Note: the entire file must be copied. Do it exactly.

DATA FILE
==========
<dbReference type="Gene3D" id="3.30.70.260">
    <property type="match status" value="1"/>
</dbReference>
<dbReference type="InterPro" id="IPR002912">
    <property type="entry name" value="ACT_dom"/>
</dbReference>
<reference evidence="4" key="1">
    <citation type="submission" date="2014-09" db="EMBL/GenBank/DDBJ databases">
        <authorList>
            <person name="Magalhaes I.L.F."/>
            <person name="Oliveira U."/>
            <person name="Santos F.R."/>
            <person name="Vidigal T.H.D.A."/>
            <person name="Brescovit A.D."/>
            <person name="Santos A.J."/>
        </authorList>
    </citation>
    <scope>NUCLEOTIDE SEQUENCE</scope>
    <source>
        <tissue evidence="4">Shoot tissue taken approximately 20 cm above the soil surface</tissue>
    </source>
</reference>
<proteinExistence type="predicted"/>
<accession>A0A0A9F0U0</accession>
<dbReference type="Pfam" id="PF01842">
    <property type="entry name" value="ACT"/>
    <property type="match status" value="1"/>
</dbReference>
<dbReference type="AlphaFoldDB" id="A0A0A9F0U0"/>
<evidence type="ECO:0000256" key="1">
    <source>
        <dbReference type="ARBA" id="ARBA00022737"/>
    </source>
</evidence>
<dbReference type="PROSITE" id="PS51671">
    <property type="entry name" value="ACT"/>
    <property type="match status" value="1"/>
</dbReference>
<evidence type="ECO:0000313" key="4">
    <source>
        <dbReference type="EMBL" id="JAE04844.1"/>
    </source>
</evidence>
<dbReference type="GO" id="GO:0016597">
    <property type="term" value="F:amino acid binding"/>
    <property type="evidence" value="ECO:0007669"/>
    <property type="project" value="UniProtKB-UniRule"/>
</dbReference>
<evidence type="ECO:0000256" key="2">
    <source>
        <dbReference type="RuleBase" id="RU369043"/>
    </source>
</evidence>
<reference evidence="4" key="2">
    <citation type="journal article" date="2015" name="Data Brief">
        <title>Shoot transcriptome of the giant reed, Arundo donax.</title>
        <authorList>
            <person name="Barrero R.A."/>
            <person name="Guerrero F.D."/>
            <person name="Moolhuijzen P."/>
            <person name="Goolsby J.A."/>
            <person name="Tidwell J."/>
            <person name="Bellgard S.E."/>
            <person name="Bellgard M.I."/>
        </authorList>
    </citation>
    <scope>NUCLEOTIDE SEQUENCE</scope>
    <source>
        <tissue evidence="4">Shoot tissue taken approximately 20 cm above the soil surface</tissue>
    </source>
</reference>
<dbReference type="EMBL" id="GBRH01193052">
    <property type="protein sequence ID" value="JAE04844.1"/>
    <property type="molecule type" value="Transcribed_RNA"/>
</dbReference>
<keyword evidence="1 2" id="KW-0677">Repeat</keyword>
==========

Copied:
<dbReference type="Gene3D" id="3.30.70.260">
    <property type="match status" value="1"/>
</dbReference>
<dbReference type="InterPro" id="IPR002912">
    <property type="entry name" value="ACT_dom"/>
</dbReference>
<reference evidence="4" key="1">
    <citation type="submission" date="2014-09" db="EMBL/GenBank/DDBJ databases">
        <authorList>
            <person name="Magalhaes I.L.F."/>
            <person name="Oliveira U."/>
            <person name="Santos F.R."/>
            <person name="Vidigal T.H.D.A."/>
            <person name="Brescovit A.D."/>
            <person name="Santos A.J."/>
        </authorList>
    </citation>
    <scope>NUCLEOTIDE SEQUENCE</scope>
    <source>
        <tissue evidence="4">Shoot tissue taken approximately 20 cm above the soil surface</tissue>
    </source>
</reference>
<proteinExistence type="predicted"/>
<accession>A0A0A9F0U0</accession>
<dbReference type="Pfam" id="PF01842">
    <property type="entry name" value="ACT"/>
    <property type="match status" value="1"/>
</dbReference>
<dbReference type="AlphaFoldDB" id="A0A0A9F0U0"/>
<evidence type="ECO:0000256" key="1">
    <source>
        <dbReference type="ARBA" id="ARBA00022737"/>
    </source>
</evidence>
<dbReference type="PROSITE" id="PS51671">
    <property type="entry name" value="ACT"/>
    <property type="match status" value="1"/>
</dbReference>
<evidence type="ECO:0000313" key="4">
    <source>
        <dbReference type="EMBL" id="JAE04844.1"/>
    </source>
</evidence>
<dbReference type="GO" id="GO:0016597">
    <property type="term" value="F:amino acid binding"/>
    <property type="evidence" value="ECO:0007669"/>
    <property type="project" value="UniProtKB-UniRule"/>
</dbReference>
<evidence type="ECO:0000256" key="2">
    <source>
        <dbReference type="RuleBase" id="RU369043"/>
    </source>
</evidence>
<reference evidence="4" key="2">
    <citation type="journal article" date="2015" name="Data Brief">
        <title>Shoot transcriptome of the giant reed, Arundo donax.</title>
        <authorList>
            <person name="Barrero R.A."/>
            <person name="Guerrero F.D."/>
            <person name="Moolhuijzen P."/>
            <person name="Goolsby J.A."/>
            <person name="Tidwell J."/>
            <person name="Bellgard S.E."/>
            <person name="Bellgard M.I."/>
        </authorList>
    </citation>
    <scope>NUCLEOTIDE SEQUENCE</scope>
    <source>
        <tissue evidence="4">Shoot tissue taken approximately 20 cm above the soil surface</tissue>
    </source>
</reference>
<dbReference type="EMBL" id="GBRH01193052">
    <property type="protein sequence ID" value="JAE04844.1"/>
    <property type="molecule type" value="Transcribed_RNA"/>
</dbReference>
<keyword evidence="1 2" id="KW-0677">Repeat</keyword>